[Humanist] 27.496 figures and illustrations

Humanist Discussion Group willard.mccarty at mccarty.org.uk
Fri Nov 1 07:06:14 CET 2013

                 Humanist Discussion Group, Vol. 27, No. 496.
            Department of Digital Humanities, King's College London
                Submit to: humanist at lists.digitalhumanities.org

        Date: Thu, 31 Oct 2013 09:32:22 +0100
        From: Øyvind Eide <oyvind.eide at iln.uio.no>
        Subject: Re:  27.489 figures and illustrations?
        In-Reply-To: <20131031065024.8C3DB76AA at digitalhumanities.org>

Dear Paul,

I will go straight for number 2.

The standard text for maps is: Monmonier, Mark. How to Lie with Maps. 2 ed. Chicago: University of Chicago Press, 1996.

There are two issues at stake here. First the ability to present biased information. This can easily be done in texts, of course, but also in maps and other graphical forms. The means for doing it are different, but you have a number of options from plain lies (for instance military areas not shown on maps) to dubious projections (for instance, on the ordinary world maps we use, Europe is presented as relatively speaking too large and Africa too small. One take on this is: Wood, Denis. The Power of Maps. New York, 1992, with a follow up in 2010. 

The second issue is how the reader experience the expression. There is no book called "How texts lie", even if, in addition to Monmonier, you have titles such as "How to lie with statistics" (Huff 1954), "How to lie with charts" (Jones 1995), and even "The myth of paradigm-shift, or, How to lie with methodology" (Scharnberg 1984). In a way, we know from the outset that all texts are biased; from our education, maybe even from the decoding of the medium itself. We know that we do not fully grasp the semantic potential of the words and how they play out in the text -- especially those of us writing in a foreign language. Maps may have a stronger rhetoric of unbiased truth. How this is established I am not sure of, but it is clearly connected to how we perceive the different semiotic systems. As a map maker (many years ago) I know some of the things we do in order to make truthful and pleasing maps; we move things around, change details, omit information at both particular and of course type level, etc.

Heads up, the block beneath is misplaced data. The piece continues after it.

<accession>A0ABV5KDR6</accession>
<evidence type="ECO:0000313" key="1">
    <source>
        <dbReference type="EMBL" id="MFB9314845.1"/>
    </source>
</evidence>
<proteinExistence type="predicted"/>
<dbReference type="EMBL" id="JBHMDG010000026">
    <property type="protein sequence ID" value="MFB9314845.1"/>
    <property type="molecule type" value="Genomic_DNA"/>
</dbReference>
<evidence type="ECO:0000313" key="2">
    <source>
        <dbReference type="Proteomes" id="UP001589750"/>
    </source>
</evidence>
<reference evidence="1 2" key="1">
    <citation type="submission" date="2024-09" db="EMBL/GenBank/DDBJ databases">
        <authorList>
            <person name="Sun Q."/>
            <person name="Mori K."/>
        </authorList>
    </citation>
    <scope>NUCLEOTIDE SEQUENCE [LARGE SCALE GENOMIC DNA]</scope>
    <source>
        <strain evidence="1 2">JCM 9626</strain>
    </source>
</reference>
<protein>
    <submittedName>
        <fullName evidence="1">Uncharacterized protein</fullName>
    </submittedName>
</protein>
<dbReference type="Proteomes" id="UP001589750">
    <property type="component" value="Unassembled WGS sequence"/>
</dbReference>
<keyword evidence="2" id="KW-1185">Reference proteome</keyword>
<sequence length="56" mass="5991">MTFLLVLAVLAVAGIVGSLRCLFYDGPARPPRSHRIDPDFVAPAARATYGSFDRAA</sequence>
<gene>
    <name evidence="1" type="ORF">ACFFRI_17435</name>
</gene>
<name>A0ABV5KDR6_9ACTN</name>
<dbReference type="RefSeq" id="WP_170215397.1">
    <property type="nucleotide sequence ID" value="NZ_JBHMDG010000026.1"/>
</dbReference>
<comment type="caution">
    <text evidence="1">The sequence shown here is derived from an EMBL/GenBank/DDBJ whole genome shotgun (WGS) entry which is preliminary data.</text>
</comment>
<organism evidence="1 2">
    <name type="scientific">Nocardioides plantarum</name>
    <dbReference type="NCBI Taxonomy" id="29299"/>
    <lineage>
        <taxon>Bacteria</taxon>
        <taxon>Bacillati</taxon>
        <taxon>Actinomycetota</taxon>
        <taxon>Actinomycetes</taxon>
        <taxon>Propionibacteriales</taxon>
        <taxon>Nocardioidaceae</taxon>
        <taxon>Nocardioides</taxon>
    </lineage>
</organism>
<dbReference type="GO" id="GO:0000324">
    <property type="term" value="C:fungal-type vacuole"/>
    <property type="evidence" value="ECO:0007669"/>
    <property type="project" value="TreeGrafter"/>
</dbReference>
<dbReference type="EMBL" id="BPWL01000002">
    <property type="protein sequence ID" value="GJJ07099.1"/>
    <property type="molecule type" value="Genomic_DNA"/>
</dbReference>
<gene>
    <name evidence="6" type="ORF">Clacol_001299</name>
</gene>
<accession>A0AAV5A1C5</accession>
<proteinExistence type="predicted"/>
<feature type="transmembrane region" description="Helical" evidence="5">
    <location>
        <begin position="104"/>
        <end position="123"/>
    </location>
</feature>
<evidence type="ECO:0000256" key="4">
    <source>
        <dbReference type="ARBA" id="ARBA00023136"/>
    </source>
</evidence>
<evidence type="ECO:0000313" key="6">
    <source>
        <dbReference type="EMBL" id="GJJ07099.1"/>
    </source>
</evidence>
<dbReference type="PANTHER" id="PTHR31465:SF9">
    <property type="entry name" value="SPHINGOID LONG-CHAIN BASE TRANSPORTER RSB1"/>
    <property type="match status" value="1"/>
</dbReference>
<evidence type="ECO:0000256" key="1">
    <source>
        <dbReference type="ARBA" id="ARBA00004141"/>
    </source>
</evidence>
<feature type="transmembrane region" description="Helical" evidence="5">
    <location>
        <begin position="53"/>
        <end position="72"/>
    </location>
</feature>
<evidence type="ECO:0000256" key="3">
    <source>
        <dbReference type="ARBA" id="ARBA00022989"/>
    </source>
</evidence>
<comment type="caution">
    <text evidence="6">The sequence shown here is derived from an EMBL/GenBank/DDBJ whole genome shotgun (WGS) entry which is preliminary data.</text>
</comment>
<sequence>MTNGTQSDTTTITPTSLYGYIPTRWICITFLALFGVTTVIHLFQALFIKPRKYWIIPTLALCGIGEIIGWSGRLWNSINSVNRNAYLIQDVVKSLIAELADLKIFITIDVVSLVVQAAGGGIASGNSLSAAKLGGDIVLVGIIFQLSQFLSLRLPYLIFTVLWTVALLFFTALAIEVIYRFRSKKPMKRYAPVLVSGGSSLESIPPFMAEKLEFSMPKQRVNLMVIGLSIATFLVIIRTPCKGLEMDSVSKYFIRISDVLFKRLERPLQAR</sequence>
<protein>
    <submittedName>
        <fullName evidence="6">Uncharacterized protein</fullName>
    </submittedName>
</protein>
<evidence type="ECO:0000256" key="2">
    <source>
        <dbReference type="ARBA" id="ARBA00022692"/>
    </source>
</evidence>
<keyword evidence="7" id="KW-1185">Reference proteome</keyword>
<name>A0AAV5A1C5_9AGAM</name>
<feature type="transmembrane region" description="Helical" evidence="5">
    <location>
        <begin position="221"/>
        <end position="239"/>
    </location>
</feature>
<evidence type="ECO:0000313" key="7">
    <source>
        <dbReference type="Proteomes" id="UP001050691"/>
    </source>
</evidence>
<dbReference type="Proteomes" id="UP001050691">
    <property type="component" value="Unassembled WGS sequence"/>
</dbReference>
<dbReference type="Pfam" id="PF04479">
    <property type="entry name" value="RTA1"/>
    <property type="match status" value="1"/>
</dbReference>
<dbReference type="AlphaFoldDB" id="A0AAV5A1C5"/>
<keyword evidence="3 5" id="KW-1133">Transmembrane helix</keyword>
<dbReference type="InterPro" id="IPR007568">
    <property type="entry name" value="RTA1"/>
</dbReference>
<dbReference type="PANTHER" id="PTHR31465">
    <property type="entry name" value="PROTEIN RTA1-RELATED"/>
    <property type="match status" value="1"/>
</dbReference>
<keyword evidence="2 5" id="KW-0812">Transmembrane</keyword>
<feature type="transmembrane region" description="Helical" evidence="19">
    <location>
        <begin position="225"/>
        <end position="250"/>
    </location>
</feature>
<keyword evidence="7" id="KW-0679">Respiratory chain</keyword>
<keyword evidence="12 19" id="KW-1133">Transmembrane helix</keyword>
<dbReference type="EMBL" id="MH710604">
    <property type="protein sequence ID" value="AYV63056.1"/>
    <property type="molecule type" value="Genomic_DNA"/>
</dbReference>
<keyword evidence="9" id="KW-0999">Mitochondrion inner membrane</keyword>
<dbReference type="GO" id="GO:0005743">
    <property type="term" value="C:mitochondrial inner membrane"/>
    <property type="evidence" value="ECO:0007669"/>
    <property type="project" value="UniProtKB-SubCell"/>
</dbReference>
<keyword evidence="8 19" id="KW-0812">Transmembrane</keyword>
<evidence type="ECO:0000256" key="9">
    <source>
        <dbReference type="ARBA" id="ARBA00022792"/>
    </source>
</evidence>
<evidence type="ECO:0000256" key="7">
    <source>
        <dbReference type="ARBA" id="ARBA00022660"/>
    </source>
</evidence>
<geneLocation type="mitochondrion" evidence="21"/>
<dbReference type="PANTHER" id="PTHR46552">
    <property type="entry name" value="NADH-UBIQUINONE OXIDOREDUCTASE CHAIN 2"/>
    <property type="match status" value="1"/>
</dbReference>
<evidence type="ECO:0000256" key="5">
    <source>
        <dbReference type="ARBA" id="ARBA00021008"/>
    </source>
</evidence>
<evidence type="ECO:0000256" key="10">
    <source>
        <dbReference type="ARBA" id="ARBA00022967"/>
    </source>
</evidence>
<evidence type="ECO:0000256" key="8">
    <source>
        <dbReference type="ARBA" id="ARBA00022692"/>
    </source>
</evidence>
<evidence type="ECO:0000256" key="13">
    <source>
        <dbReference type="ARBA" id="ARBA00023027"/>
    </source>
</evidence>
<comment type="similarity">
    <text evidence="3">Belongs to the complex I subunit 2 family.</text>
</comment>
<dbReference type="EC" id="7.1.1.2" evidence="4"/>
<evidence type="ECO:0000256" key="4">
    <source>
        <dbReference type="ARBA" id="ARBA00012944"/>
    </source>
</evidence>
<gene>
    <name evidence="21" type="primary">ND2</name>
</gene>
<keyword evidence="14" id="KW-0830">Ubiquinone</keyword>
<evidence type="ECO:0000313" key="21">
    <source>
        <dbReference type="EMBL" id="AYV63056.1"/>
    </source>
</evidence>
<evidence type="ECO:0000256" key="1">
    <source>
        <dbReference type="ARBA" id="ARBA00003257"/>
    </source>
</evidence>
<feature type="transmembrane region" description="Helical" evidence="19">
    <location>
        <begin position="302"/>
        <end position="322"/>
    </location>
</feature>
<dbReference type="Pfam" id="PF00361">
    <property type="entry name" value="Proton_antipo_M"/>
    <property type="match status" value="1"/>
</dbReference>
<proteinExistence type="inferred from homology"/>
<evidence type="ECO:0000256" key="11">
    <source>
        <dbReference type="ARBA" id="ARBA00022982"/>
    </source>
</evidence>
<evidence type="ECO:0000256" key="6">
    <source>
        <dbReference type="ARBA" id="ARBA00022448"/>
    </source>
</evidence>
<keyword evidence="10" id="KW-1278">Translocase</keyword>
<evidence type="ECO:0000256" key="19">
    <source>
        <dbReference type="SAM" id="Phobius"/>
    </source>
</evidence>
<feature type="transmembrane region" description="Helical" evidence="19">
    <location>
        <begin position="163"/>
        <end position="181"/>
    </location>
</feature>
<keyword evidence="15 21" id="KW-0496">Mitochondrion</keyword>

So I think it is not the bias contained in the expression (if that can even be spoken about without an understanding reader), but rather the expression-reader relationship which gives different types of status to different expression. Within media, of course; a legal text is different from a novel and a propaganda map is different from a topographical map, but also between media form. I believe that in the culture I come from (Northern Europe late 20th century) maps are experienced as less biased than texts in general. It may be that the maps we had were actually less biased. But the sum of bias and the expectations for bias (the level of critical sense in the reading) may give a different story than the level of bias seen alone.

Another thing is of course that bias in itself is hard to establish. A description for me is propaganda for you. 

Thanks for raising this important issue! Issue 1 is important as well, of course, but there are a number of experts on the field on this list so I trust the discussion will come.

Kind regards,

Øyvind Eide

On 31. okt. 2013, at 07:50, Humanist Discussion Group wrote:

>                 Humanist Discussion Group, Vol. 27, No. 489.
>            Department of Digital Humanities, King's College London
>                       www.digitalhumanities.org/humanist
>                Submit to: humanist at lists.digitalhumanities.org
>        Date: Wed, 30 Oct 2013 12:44:10 -0500
>        From: Paul Fishwick <metaphorz at gmail.com>
>        Subject: figures and illustrations in printed text
> I have a question regarding humanities scholarship with regard to
> figures and illustrations found in texts. Also, I have an observation,
> and would like critical feedback.
> 1. Placement: I find it interesting that some books that I am studying from the 19th
>    century (in the general area of science) place figures at the end of the book. The
>    reason that comes to mind is one of economy; it is simpler or cheaper to put them
>    at the end rather than a more usable and convenient in-line position. Is this the 
>    case or are there other good reasons? If it is the case, what is the technical reason
>    related to typesetting process? Prior to the invention of metal type, the tradition may 
>    have been different since manuscripts were hand copied (e.g., illuminated manuscripts).
> 2. Abstraction: I recall reading somewhere that illustrations or figures (or maps) are
>    seen in DH as containing more potential bias than the written word. However, I find this
>    puzzling, and would think that due to visual cues, maps and other illustrations are
>    less abstract than symbolic text, and that they have less of an opportunity for
>    bias. Thoughts or references on this topic?
> -paul
> Paul Fishwick, PhD
> Distinguished Chair of Arts & Technology 
>   and Professor of Computer Science
> Director, Creative Automata Laboratory
> The University of Texas at Dallas
> Arts & Technology
> 800 West Campbell Road, AT10
> Richardson, TX 75080-3021
> Home: utdallas.edu/atec/fishwick
> Blog: creative-automata.com

More information about the Humanist mailing list